President Lyle Roelofs in front of a sign reading "Appalachia Corporate Limits"Roelofs’ tours included stops in Virginia, West Virginia, Southeastern Kentucky and North Carolina. “Laurie and I met with Bereans throughout these areas and we’ve seen how our alumni become service-oriented leaders in their communities. We’re learning about the issues many Appalachians face and experienced some of the culture that shapes many of our students,” says Roelofs. “The opportunity to lead such an outstanding college with a unique commitment to serving this region is truly a humbling responsibility.”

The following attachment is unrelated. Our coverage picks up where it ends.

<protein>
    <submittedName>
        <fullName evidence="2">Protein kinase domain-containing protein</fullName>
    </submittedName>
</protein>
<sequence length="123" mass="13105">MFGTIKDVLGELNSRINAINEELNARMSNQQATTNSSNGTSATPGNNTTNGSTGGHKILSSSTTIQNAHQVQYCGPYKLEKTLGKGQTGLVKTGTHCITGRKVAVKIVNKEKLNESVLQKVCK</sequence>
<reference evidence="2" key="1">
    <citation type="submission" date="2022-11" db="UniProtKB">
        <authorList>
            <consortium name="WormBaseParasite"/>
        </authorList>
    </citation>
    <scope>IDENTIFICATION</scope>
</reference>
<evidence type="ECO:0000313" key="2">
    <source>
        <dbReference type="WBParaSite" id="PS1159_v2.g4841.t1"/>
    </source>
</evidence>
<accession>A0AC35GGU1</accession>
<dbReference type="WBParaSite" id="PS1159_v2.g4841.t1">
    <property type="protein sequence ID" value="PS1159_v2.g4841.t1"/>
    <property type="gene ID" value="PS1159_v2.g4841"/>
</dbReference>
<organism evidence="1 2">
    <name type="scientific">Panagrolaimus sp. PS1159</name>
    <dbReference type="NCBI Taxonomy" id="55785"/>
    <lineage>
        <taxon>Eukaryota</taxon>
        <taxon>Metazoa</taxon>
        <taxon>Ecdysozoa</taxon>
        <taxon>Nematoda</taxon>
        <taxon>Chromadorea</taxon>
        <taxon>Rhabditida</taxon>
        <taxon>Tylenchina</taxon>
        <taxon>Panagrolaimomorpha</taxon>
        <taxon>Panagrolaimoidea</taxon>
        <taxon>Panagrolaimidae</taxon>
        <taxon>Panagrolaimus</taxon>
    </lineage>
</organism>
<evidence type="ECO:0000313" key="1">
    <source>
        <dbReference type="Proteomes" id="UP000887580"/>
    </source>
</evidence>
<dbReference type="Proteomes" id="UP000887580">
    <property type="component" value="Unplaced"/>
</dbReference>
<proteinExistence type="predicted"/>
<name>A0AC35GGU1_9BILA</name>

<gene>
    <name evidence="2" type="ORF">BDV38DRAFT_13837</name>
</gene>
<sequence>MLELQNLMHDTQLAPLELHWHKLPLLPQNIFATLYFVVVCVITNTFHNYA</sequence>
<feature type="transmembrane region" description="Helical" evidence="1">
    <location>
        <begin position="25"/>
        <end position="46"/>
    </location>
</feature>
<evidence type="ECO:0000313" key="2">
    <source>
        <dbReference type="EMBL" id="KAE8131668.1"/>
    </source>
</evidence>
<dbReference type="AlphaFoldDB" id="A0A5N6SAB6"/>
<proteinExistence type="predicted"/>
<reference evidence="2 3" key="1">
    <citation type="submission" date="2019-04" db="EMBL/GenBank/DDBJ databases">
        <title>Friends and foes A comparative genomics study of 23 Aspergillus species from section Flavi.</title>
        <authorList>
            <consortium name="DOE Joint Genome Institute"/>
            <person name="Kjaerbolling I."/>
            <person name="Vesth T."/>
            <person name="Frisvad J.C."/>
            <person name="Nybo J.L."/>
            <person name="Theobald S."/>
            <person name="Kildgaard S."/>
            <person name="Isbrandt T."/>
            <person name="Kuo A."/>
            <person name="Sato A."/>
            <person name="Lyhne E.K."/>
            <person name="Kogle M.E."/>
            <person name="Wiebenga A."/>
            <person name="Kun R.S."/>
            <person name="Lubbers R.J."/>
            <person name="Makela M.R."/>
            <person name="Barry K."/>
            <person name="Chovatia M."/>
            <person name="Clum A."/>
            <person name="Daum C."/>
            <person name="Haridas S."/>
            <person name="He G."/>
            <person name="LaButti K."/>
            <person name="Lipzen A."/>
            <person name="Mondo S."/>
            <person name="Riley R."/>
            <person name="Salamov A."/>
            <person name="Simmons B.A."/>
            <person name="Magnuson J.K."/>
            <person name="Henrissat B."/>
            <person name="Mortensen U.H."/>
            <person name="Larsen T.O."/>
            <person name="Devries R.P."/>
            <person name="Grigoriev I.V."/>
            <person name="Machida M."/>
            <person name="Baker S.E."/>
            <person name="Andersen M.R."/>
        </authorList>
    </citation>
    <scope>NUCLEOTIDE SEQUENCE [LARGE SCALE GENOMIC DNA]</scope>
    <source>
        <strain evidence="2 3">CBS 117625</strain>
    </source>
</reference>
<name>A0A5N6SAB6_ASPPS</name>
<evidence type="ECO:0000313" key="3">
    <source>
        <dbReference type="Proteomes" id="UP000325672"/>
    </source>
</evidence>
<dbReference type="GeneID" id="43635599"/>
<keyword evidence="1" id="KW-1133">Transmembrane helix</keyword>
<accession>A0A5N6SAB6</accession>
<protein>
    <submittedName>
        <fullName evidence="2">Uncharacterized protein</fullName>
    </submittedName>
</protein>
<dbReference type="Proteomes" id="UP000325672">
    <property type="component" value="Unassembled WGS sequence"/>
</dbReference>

In the coalfields of West Virginia, Roelofs experienced the complexities of the coal industry when he witnessed a mountaintop removal operation. “Striking, even overwhelming, as was this first view of the sheer scope and topographical impact of surface mining,” says Roelofs. “And, yet our very next stop after viewing the mountaintop removal site was in War, West Virginia, where we met folks very grateful for their jobs, many of whom depend on the coal industry. It’s a complex issue, with many dimensions of concern. In our travels we focused on the experiences of the people living in the mountain territories. Just how desperate the circumstances are in some of these areas is so worrisome,” he adds. “There are towns in Central Appalachia where maybe ten percent of the buildings are occupied or in use, there are places where there seems to be virtually no economic activity and other places where the only jobs are directly or indirectly related to coal mining. The depopulation of some counties has resulted in school consolidation so that some students have to travel for two hours to get to school. The achievements of those who succeed and are ready to attend college are truly remarkable and we were honored to meet so many Berea alumni who devote themselves to making this possible and working in other ways to make a difference in the region.”